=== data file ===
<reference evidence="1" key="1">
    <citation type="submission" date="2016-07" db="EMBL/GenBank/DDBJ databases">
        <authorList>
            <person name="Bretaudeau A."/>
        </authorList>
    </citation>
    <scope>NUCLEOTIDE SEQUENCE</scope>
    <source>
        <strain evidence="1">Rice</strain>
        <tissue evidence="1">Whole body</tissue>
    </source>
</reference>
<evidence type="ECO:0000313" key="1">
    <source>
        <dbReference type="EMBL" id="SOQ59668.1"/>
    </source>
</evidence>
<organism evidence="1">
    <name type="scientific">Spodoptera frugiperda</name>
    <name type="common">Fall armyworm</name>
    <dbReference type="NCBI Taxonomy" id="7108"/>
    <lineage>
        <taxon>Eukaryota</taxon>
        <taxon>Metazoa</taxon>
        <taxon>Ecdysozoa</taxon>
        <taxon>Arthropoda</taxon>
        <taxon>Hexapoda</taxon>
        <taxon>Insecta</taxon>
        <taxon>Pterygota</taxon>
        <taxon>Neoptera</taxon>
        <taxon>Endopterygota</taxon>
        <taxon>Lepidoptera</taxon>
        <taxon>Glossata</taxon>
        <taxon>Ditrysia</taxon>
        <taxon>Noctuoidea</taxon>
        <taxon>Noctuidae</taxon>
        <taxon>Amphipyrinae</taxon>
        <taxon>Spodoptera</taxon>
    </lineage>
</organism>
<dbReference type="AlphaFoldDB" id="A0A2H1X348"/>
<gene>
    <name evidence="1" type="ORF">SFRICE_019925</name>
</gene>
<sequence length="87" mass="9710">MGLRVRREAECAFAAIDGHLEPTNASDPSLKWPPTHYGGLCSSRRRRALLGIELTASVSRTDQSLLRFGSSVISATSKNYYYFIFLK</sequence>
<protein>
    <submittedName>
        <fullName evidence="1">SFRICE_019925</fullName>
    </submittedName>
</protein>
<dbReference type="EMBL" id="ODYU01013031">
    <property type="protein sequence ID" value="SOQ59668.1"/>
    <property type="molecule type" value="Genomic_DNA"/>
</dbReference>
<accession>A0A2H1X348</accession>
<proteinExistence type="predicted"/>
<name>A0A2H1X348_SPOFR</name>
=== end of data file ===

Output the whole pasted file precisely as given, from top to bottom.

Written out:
<reference evidence="1" key="1">
    <citation type="submission" date="2016-07" db="EMBL/GenBank/DDBJ databases">
        <authorList>
            <person name="Bretaudeau A."/>
        </authorList>
    </citation>
    <scope>NUCLEOTIDE SEQUENCE</scope>
    <source>
        <strain evidence="1">Rice</strain>
        <tissue evidence="1">Whole body</tissue>
    </source>
</reference>
<evidence type="ECO:0000313" key="1">
    <source>
        <dbReference type="EMBL" id="SOQ59668.1"/>
    </source>
</evidence>
<organism evidence="1">
    <name type="scientific">Spodoptera frugiperda</name>
    <name type="common">Fall armyworm</name>
    <dbReference type="NCBI Taxonomy" id="7108"/>
    <lineage>
        <taxon>Eukaryota</taxon>
        <taxon>Metazoa</taxon>
        <taxon>Ecdysozoa</taxon>
        <taxon>Arthropoda</taxon>
        <taxon>Hexapoda</taxon>
        <taxon>Insecta</taxon>
        <taxon>Pterygota</taxon>
        <taxon>Neoptera</taxon>
        <taxon>Endopterygota</taxon>
        <taxon>Lepidoptera</taxon>
        <taxon>Glossata</taxon>
        <taxon>Ditrysia</taxon>
        <taxon>Noctuoidea</taxon>
        <taxon>Noctuidae</taxon>
        <taxon>Amphipyrinae</taxon>
        <taxon>Spodoptera</taxon>
    </lineage>
</organism>
<dbReference type="AlphaFoldDB" id="A0A2H1X348"/>
<gene>
    <name evidence="1" type="ORF">SFRICE_019925</name>
</gene>
<sequence length="87" mass="9710">MGLRVRREAECAFAAIDGHLEPTNASDPSLKWPPTHYGGLCSSRRRRALLGIELTASVSRTDQSLLRFGSSVISATSKNYYYFIFLK</sequence>
<protein>
    <submittedName>
        <fullName evidence="1">SFRICE_019925</fullName>
    </submittedName>
</protein>
<dbReference type="EMBL" id="ODYU01013031">
    <property type="protein sequence ID" value="SOQ59668.1"/>
    <property type="molecule type" value="Genomic_DNA"/>
</dbReference>
<accession>A0A2H1X348</accession>
<proteinExistence type="predicted"/>
<name>A0A2H1X348_SPOFR</name>